"An Ancestor To Be Proud Of"
Seven generations back on my mothers side, I had an ancestor, Clemons
Gillihan, who fought in the Revolutionary War. After hearing about him
from my grandmother, his story has been of interest to me. I wanted to know
why this young frontiersman got involved in the American Rev. This is his
story. Clemmon lived with his Irish parents near the banks of the Monogahela River in what is now West Virginia. He learned early to be a skilled outdoors
man and was a free and independent person helping his parents eke out a living
hunting, trapping, and fishing. For years his family had existed free of interference of Government or regulations, living on the Western fringe of the Colonies. The Indians were their friends. Clemmon's family, along with the rest of their frontier neighbors had almost forgotten their ties to Great Britian even tho, the wilderness where they lived was pretty much established as a British possesion. Yet in Williamsburg, the Colonial Captial of Virginia, there were rumblings to claim that land for Virginia.
Clemmon's mother was and expert with a needle and sewed all the clothes for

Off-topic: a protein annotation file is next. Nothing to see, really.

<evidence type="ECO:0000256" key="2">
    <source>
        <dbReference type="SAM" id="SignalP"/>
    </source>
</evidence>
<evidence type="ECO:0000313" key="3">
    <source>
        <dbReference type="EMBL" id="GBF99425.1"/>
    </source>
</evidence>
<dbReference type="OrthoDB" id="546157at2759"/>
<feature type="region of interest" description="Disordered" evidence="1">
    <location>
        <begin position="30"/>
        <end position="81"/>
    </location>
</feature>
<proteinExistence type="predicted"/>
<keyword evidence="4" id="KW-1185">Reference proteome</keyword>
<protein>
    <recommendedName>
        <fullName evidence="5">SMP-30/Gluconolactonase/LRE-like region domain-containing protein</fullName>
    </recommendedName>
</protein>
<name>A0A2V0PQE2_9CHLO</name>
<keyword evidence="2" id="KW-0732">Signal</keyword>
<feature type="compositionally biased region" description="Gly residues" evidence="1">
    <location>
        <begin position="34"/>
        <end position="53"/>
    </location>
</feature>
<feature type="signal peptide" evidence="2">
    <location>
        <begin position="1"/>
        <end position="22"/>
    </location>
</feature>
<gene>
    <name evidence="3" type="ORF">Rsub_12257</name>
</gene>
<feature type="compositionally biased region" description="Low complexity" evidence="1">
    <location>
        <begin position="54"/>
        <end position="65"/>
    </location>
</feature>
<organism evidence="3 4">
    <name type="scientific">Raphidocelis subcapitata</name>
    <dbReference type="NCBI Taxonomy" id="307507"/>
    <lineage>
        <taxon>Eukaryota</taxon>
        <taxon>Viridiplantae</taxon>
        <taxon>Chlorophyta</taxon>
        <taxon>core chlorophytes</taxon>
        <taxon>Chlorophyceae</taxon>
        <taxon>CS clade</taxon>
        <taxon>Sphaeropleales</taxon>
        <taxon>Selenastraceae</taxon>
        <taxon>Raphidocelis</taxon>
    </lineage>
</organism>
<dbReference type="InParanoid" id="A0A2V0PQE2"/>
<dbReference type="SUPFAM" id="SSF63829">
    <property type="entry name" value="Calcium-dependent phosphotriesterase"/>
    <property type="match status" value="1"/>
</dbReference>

the family from hides and furs. She made his hunting jacket with many
little hidden pockets where he could carry his gunsand knives. On a hunting expedition in early fall of 1776, he was tracking some game far to the Southwest of their settlement on the Winchester Road. He was come upon by some of Captain Terry's tories and captured, because he seemed to be a fighting patriot. The soldiers searched him, took his rifle and large hunting knife. They bound him and left him by the creek while they sought food for the British
Army. He managed to reach a fancy knife hid in one of the secret pockets. He
escaped and fled for home. That was the first time he'd lost his personal freedom and he vowed never again to let this happen. This experience made him start to think of the cause of the Revolution and what it really meant.
The following January 1777, he enlisted at Cheat River, Virginia. He was to
serve under Col. John Gebson's 7th Virginia Regement. Although, the records of
the French and Indian wars and the Campaigns with the Indians that followed, the name Harden is found amoung the soldiers. While in the war, Clemmons became a buddy of Mark Hardin who later became his brother-in-law. They went to explore Kentucky after the war. Later he married Mark Hardin's sister.
Clemmons Gillihan born about 1750 in Virginia (we think); lived in Washington
County Kentucky; married Nancy Ann Hardin; died 2 Feb 1840.